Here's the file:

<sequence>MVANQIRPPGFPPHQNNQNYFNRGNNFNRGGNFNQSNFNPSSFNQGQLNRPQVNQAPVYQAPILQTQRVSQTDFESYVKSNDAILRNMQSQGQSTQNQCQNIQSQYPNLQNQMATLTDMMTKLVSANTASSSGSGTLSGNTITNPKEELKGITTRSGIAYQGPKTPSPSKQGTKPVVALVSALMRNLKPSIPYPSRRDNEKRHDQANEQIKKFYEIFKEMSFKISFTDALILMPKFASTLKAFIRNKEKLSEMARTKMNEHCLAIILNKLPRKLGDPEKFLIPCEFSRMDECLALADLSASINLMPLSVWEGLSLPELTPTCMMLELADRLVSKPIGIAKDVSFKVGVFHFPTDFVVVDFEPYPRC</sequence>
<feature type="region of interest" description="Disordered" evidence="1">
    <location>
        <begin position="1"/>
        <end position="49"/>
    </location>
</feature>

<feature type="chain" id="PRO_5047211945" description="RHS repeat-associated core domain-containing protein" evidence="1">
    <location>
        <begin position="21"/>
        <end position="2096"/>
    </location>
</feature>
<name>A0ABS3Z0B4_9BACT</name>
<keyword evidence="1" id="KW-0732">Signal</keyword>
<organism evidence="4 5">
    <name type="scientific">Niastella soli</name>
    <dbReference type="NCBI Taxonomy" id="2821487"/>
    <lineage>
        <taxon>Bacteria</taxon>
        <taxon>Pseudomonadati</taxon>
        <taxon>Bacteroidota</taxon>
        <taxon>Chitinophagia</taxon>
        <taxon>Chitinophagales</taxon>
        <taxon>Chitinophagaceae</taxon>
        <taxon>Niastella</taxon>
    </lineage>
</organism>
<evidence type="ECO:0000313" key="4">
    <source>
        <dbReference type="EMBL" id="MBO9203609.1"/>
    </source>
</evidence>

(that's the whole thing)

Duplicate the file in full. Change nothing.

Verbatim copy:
<sequence>MVANQIRPPGFPPHQNNQNYFNRGNNFNRGGNFNQSNFNPSSFNQGQLNRPQVNQAPVYQAPILQTQRVSQTDFESYVKSNDAILRNMQSQGQSTQNQCQNIQSQYPNLQNQMATLTDMMTKLVSANTASSSGSGTLSGNTITNPKEELKGITTRSGIAYQGPKTPSPSKQGTKPVVALVSALMRNLKPSIPYPSRRDNEKRHDQANEQIKKFYEIFKEMSFKISFTDALILMPKFASTLKAFIRNKEKLSEMARTKMNEHCLAIILNKLPRKLGDPEKFLIPCEFSRMDECLALADLSASINLMPLSVWEGLSLPELTPTCMMLELADRLVSKPIGIAKDVSFKVGVFHFPTDFVVVDFEPYPRC</sequence>
<feature type="region of interest" description="Disordered" evidence="1">
    <location>
        <begin position="1"/>
        <end position="49"/>
    </location>
</feature>

<feature type="chain" id="PRO_5047211945" description="RHS repeat-associated core domain-containing protein" evidence="1">
    <location>
        <begin position="21"/>
        <end position="2096"/>
    </location>
</feature>
<name>A0ABS3Z0B4_9BACT</name>
<keyword evidence="1" id="KW-0732">Signal</keyword>
<organism evidence="4 5">
    <name type="scientific">Niastella soli</name>
    <dbReference type="NCBI Taxonomy" id="2821487"/>
    <lineage>
        <taxon>Bacteria</taxon>
        <taxon>Pseudomonadati</taxon>
        <taxon>Bacteroidota</taxon>
        <taxon>Chitinophagia</taxon>
        <taxon>Chitinophagales</taxon>
        <taxon>Chitinophagaceae</taxon>
        <taxon>Niastella</taxon>
    </lineage>
</organism>
<evidence type="ECO:0000313" key="4">
    <source>
        <dbReference type="EMBL" id="MBO9203609.1"/>
    </source>
</evidence>